RAF Mildenhall and Two Other Historic USAFE Bases in Britain to Close

KC-135s lining up at RAF Mildenhall. (USAF photo)

 

KC-135s lining up at RAF Mildenhall. (USAF photo)
KC-135s lining up at RAF Mildenhall. (USAF photo)

While it is not typical for WarbirdsNews to comment on modern military matters, we feel it is relevant to mention the recent closure announcement for  several historic air bases in the United Kingdom. RAF Mildenhall is by far the most significant of these bases, being more or less continuously operated by the US Air Force since 1950; first as a Strategic Air Command base with B-29 Superfortresses, then B-47s, and later U-2s and SR-71s. During this time, there was always a strong contingent of airbone refueling planes, and that continues to this day with the 100th Air Refueling Wing’s KC-135 Stratotankers. The reconnaissance role also continued with the RC-135 Rivet Joint aircraft from the 95th Reconnaissance Squadron. These units will move on to bases in Germany, as will the MC-130s and CV-22s of the 352nd Special Operations Group.

Locally based UC-45J Expeditor and a C-117D at RAF Mildenhall in May, 1966. (photo via Wikipedia)
Locally based UC-45J Expeditor and a C-117D at RAF Mildenhall in May, 1966. (photo via Wikipedia)
A B-52 flying out of nearby RAF Fairford refueling from a 100th ARW KC-135. (USAF photo)
A B-52 flying out of nearby RAF Fairford refueling from a 100th ARW KC-135. (USAF photo)
A KC-135 taking off from RAF Mildenhall. (USAF photo)
A KC-135 taking off from RAF Mildenhall. (USAF photo)
A 352nd Special Operations Group CV-22 refueling from one of the squadrons MC-130s. (USAF photo)
A 352nd Special Operations Group CV-22 refueling from one of the squadrons MC-130s. (USAF photo)

RAF Mildenhall was a bastion of the cold war, and played a significant role during the first Gulf War, as well as the more recent conflicts in the Middle East. It was also known as “The Gateway to the United Kingdom”, as it was where most US Forces personnel and their families entered the UK. It also played host to many major military air shows, such as their famous Air Fetes, and the International Air Tattoo.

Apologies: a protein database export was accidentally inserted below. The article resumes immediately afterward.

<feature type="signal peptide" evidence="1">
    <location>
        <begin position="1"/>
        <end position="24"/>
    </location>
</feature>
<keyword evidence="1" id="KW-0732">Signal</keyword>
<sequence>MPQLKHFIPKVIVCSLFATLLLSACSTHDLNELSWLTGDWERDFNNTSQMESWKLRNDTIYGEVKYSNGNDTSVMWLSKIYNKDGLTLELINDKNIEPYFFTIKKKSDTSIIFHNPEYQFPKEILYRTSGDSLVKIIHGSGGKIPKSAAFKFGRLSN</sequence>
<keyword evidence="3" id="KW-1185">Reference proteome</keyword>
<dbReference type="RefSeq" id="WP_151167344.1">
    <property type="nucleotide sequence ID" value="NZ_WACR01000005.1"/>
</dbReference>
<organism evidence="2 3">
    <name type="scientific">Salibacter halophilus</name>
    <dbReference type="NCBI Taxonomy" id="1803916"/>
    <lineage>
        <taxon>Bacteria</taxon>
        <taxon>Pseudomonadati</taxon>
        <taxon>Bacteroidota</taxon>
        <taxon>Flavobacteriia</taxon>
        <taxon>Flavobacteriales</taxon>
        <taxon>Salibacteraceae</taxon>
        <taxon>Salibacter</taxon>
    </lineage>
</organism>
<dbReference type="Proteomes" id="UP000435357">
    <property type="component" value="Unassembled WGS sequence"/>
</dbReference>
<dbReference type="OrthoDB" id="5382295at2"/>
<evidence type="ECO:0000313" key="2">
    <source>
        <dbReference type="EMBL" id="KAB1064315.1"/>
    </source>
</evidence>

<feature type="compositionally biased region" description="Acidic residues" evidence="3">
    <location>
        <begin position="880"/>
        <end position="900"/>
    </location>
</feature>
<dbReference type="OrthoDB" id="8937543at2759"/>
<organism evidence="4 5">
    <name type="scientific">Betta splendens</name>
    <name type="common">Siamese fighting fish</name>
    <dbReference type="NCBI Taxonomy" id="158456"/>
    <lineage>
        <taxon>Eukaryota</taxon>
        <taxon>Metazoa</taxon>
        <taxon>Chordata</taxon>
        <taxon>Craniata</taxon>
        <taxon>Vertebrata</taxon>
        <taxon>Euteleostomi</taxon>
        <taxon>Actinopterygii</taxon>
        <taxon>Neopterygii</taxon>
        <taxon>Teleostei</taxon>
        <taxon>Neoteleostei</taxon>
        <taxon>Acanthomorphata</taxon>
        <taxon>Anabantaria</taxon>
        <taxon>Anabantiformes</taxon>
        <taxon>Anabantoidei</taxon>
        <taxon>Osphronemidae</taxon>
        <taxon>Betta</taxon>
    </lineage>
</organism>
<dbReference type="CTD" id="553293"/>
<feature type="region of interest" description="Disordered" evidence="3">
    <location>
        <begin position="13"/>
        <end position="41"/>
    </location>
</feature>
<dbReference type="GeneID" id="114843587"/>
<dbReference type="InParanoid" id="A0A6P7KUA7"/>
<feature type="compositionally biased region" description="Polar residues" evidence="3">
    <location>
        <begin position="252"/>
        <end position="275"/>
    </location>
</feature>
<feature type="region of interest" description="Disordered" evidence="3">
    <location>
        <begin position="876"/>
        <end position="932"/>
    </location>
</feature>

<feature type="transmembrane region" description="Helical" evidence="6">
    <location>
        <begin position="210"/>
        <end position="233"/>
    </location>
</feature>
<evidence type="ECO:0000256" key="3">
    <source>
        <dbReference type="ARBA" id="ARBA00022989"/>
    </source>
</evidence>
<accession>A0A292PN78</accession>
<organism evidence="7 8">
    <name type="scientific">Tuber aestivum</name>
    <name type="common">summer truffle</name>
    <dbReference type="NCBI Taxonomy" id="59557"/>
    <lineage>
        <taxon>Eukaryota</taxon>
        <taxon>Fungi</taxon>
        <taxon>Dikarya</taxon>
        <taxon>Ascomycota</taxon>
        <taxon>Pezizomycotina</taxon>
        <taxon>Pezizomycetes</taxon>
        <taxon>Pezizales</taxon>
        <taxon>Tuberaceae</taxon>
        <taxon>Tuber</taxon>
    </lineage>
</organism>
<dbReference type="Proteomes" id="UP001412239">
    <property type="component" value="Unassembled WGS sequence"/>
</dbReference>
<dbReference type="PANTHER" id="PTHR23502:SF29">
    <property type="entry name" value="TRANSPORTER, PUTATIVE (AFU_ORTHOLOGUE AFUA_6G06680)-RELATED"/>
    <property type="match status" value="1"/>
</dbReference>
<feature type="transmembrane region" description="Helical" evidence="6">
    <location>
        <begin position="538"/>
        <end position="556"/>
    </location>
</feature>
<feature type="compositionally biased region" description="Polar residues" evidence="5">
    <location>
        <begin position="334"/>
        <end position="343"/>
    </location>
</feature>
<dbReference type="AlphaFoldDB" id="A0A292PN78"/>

RAF Mildenhall’s history goes back well before US Air Force units first arrived though; the base celebrating its 80th year of operations in 2014. It was the starting point on October 20th, 1934 for perhaps the most famous and important air race of aviation history, the MacRobertson Air Race, a grueling aerial dash between England and Australia. The base also played host to kings and queens, with King George V standing there to review more than 350 of ‘his’ aircraft as they flew overhead in celebration of the monarch’s silver jubilee in 1935.

Over three hundred and fifty Royal Air Force aircraft lined up at RAF Mildenhall in 1935 for review by King George V during his Silver Jubilee year. (photo via RAF Mildenhall)
Over three hundred and fifty Royal Air Force aircraft lined up at RAF Mildenhall in 1935 for review by King George V during his Silver Jubilee year. (photo via RAF Mildenhall)

RAF Mildenhall played host to the men and machines of RAF Bomber Command during WWII; first with Vickers Wellingtons, then Short Stirlings, before finally the mighty Avro Lancaster called it home. Bomber Command crews flew more than 8,000 sorties from RAF Mildenhall and its support fields during WWII, dropping more than 23,000 tons of bombs on the enemy. This all came at a hefty cost though, with more than 2,000 flyers paying the ultimate sacrifice. One of these men, Australian Pilot Officer Rawdon Hume Middleton won the Victoria Cross posthumously for bringing his crew home, despite suffering devastating injuries on a bombing operation over Turin, Italy in Short Stirling BF372 on the night of November 28th, 1942. He is buried in a small cemetery on the airfield.

When RAF Mildenhall finally closes sometime in the next few years, it will bring to an end a truly remarkable history. The base will return to UK MOD control, and likely it will slip into history as another industrial or housing estate, with little but road names to remind people of what once was.

The two other US Air Force bases closing in the UK are RAF Alconbury and RAF Molesworth, neither of which was still an active airfield, but both with rich aviation heritage dating back to before WWII. These two bases were the last of the former 8th Air Force Bases still in use by US Air Force personnel. By 2020, only RAF Lakenheath will remain as an active airfield for the US Air Force in Britain. For those interested in a more thorough history of RAF Mildenhall, please click HERE to see a comprehensive history.

1 Comment

  1. I enjoyed my stay at RAF Alconbury very much. My friends I had in England were the best. We always had a great time whether it was sky diving at Peterboro, taking a train to Kings Cross and endlessly taking the tubes all over London, enjoying a concert at Odeon Hammersmith or Earls Court, or visiting RAF Lakenheath and RAF Mildenhall to buy discounted hi quality stereo equipment. I went all over the country and was always welcomed by the Brits. The men were respectful and funny while the women were gorgeous and fun to be with. Having visited the full length of the UK I will always cherish my time spent on the island. After my time with the US Forces I worked for a company named Drake Automation Labs, (DAL) based in Basingstoke. I wish I could have worked there longer. I reflect on the possibility of taking the job offer at CBS Tottenham Court to work as a Recording Engineer Apprentice back in 1976 and what might have happened then. Please stay in touch and keep the memory alive. salortiz4u@yahoo.com

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